According to Gerardo Aldana, the ancient Mayan calendar may have the 2012 doomsday wrong! The University of California Santa Barbara professor has a new book out, ‘Calendars and Years II: Astronomy and Time in the Ancient and Medieval World’. Gerardo Aldana says the ancient Mayan calendar may have the 2012 doomsday wrong by 100 years!
Of course, not everyone agrees with his findings. Many people have made a cozy living on the hysteria that the world will come to an end on December 21, 2012. But Prof. Aldana disagrees. Using a GMT constant to convert the Mayan calendar to a Gregorian one, which shows that the actual date of the end of the Mayan calendar may be off from 50 to 100 years.
The popular notion spread by many is that the Mayans, who were apparently obsessed with Time and in tune with Nature, realized centuries ago that the world would come to an end on December 21, 2012. But the reality is that the Mayans actually used three calendars. One based on the solar year of 365 days, another based on the transit of Venus of 260 days and a third based on a 52-year cycle.
Geraldo Aldana’s research, however, questions the ‘GMT constant’, named after Mayan scholars, Joseph Goodman, Juan Martinez-Hernandez and J. Eric S. Thompson. Early translations of the Mayan calendar and prophecies into Latin may lie at the heart of the problem. Aldana believes that there are errors with the GMT constant itself, which thereby throws the whole December 21, 2012 doomsday date off.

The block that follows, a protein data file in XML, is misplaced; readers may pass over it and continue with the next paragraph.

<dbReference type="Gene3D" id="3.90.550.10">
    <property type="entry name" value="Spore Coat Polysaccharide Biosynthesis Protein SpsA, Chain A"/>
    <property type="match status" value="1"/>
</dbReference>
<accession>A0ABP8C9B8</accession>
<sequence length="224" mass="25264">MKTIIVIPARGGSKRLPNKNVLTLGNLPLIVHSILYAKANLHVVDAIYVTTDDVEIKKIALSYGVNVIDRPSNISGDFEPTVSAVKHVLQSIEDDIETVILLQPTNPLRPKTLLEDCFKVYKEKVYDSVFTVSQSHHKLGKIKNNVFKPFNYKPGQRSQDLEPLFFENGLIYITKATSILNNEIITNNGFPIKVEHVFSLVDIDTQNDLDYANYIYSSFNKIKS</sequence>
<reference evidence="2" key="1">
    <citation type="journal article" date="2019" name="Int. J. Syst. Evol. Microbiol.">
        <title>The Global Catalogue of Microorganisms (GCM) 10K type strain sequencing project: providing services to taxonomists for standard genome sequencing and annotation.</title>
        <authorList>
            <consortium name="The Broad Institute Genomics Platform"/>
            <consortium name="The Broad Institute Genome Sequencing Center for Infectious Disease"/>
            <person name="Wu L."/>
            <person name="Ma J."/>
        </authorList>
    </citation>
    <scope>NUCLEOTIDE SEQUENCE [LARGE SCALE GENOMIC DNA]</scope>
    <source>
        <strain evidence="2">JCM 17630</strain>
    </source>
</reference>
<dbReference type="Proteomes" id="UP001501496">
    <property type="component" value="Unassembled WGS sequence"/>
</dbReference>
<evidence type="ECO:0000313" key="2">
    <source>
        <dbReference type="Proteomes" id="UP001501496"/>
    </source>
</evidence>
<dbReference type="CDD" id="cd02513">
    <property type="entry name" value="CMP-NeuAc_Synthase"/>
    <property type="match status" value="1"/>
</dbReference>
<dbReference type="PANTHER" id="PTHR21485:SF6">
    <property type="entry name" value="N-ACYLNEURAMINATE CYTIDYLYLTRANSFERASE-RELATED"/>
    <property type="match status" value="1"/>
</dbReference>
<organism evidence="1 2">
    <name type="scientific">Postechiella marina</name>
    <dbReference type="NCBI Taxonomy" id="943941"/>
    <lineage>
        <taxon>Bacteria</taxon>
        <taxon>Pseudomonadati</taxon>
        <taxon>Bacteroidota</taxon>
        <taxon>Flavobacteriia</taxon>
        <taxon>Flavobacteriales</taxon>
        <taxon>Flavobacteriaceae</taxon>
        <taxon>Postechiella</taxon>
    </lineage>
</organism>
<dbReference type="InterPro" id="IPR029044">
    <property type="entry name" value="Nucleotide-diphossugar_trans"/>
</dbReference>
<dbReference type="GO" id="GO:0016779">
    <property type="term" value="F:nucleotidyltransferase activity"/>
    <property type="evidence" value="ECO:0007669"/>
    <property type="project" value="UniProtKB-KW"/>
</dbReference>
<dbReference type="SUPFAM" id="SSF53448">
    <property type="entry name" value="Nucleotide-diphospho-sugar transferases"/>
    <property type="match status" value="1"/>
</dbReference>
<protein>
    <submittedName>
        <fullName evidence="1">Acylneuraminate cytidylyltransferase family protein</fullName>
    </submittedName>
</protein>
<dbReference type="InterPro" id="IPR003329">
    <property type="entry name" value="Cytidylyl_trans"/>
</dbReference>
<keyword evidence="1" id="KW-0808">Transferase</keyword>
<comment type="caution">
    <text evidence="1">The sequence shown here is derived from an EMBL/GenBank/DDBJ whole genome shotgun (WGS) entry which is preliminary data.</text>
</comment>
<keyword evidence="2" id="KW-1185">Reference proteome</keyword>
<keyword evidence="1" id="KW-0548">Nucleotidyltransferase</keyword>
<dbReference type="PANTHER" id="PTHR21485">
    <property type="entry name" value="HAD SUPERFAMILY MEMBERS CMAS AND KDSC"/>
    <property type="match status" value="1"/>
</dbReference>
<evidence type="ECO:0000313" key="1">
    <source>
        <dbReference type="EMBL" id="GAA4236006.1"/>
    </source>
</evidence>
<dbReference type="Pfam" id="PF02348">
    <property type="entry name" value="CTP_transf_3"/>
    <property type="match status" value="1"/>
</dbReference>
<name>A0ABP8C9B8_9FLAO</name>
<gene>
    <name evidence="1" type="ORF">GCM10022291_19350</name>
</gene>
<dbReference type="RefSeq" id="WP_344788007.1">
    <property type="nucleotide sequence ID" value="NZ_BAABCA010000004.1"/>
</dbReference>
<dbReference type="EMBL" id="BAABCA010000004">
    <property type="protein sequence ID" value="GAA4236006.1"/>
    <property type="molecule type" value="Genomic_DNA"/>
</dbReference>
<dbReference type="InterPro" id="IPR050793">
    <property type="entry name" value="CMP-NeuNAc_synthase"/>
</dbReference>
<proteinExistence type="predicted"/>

If Prof. Geraldo Aldana of the University of California Santa Barbara is correct, then the 2012 doomsday is wrong and may be off between 50 to 100 years. This is good news for us slackers who have yet to build doomsday bunkers and stocked up with food, water, guns and ammunition. But just in case, plenty of people, including the U.S. government, are preparing. More on that soon!